If you believe this to be the case, the signing of Walker in free agency makes a lot of sense. Reid also didn’t mention that Ford was the best player available after drafting him—something the Chiefs usually go out of their way to mention.
“We identified him a while back and liked him and [general manager John] Dorsey felt very strongly about him, and we went with it,” Reid said via the team’s official website. “There were three or four players there that were very close [on the board].”
It’s also worth noting that getting three pass-rushers is yet another trend within the division. The Oakland Raiders signed Justin Tuck and LaMarr Woodley to play defensive end, but they also drafted Khalil Mack to play outside linebacker and put his hand in the dirt on passing downs. The San Diego Chargers traded up in the second round to draft outside linebacker Jeremiah Attaochu to pair with Melvin Ingram and Dwight Freeney.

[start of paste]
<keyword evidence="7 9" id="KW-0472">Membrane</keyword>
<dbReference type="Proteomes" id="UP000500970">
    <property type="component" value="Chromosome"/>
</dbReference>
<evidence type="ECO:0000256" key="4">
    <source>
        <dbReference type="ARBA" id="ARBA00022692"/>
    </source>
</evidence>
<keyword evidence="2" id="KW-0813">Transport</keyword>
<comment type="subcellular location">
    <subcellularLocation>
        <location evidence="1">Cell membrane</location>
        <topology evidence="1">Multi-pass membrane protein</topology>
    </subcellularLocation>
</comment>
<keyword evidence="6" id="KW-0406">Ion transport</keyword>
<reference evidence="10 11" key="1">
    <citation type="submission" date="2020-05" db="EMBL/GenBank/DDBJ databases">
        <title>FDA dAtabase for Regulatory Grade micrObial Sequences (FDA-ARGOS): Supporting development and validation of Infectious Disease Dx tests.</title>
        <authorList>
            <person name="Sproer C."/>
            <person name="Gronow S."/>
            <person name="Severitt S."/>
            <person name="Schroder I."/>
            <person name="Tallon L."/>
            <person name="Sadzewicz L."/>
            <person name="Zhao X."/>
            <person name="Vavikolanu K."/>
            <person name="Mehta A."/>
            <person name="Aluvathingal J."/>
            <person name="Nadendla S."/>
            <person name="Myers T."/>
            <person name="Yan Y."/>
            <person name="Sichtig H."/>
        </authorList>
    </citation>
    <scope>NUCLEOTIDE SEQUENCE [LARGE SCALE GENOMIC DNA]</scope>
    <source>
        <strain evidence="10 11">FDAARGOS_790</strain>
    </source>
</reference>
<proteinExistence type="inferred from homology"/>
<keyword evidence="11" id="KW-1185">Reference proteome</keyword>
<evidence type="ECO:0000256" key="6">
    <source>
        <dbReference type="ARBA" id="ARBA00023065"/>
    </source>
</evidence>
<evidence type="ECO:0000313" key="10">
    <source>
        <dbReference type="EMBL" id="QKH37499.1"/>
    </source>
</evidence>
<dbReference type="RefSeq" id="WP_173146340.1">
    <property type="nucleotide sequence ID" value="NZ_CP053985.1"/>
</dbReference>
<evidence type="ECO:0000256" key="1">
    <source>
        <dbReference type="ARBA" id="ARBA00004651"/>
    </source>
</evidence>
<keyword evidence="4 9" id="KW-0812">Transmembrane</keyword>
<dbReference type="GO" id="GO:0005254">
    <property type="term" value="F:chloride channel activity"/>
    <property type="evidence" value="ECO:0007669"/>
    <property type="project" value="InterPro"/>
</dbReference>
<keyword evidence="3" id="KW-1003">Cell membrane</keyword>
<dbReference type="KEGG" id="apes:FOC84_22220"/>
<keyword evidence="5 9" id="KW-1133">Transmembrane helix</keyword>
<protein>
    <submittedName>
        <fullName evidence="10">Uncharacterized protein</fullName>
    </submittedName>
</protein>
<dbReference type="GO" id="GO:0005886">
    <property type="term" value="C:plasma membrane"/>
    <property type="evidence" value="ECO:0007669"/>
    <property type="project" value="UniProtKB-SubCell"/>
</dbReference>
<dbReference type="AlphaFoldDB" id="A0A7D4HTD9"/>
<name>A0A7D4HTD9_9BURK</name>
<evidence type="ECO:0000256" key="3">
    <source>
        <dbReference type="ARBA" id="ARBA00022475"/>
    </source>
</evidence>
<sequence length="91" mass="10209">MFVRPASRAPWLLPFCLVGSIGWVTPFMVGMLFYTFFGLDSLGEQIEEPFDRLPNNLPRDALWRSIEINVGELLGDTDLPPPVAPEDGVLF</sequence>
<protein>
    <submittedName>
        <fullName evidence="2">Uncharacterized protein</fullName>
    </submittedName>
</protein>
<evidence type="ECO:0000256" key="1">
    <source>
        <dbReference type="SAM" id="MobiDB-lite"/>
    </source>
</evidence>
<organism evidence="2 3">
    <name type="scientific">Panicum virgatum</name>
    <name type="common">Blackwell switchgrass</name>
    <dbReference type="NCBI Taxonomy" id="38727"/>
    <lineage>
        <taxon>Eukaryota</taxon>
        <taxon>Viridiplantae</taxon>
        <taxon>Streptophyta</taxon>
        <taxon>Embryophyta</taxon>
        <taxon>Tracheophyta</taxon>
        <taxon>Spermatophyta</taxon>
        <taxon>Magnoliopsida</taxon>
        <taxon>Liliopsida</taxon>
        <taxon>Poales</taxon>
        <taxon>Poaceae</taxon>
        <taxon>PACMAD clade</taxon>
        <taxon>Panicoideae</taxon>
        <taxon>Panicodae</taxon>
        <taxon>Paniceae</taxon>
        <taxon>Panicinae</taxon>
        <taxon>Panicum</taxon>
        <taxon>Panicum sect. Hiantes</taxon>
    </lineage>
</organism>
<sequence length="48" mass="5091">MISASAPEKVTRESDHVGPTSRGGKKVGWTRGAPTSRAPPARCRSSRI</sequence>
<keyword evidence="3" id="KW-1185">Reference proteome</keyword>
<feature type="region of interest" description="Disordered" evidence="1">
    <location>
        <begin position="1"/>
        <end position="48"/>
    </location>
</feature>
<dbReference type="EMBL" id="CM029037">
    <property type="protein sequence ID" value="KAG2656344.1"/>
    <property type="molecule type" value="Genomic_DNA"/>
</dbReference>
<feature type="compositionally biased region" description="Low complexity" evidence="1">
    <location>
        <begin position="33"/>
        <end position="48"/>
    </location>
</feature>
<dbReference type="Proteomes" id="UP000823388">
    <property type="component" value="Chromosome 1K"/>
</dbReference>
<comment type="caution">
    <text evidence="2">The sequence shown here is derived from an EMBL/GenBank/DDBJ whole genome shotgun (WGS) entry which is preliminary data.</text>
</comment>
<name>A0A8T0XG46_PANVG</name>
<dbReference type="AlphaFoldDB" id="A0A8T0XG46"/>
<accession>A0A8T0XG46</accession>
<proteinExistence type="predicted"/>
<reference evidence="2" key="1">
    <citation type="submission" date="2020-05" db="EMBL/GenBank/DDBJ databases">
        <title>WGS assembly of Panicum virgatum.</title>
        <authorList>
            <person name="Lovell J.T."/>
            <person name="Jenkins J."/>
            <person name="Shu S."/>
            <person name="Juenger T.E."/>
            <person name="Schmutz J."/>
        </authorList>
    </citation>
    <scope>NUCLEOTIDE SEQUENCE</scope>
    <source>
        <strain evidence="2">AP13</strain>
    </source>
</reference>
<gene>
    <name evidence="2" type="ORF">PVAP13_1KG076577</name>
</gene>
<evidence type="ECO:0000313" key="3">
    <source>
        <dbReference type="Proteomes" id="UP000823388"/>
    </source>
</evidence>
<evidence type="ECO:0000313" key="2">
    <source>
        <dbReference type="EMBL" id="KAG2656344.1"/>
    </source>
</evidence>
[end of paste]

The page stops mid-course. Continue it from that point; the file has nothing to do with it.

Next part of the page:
Last year, all the AFC West teams drafted an offensive tackle in the first two rounds to slow down pass-rushers. This year, they all drafted pass-rushers in the first two rounds. This isn’t just a coincidence.
What will separate the great defenses from the good and the bad defenses is how they build upon these speed-rush packages. Sutton proved he was willing to be creative in 2013 by blitzing so many defensive backs—a positive sign for the Chiefs going into next season.
Unless otherwise noted all snap data and statistics via Pro Football Focus (subscription required).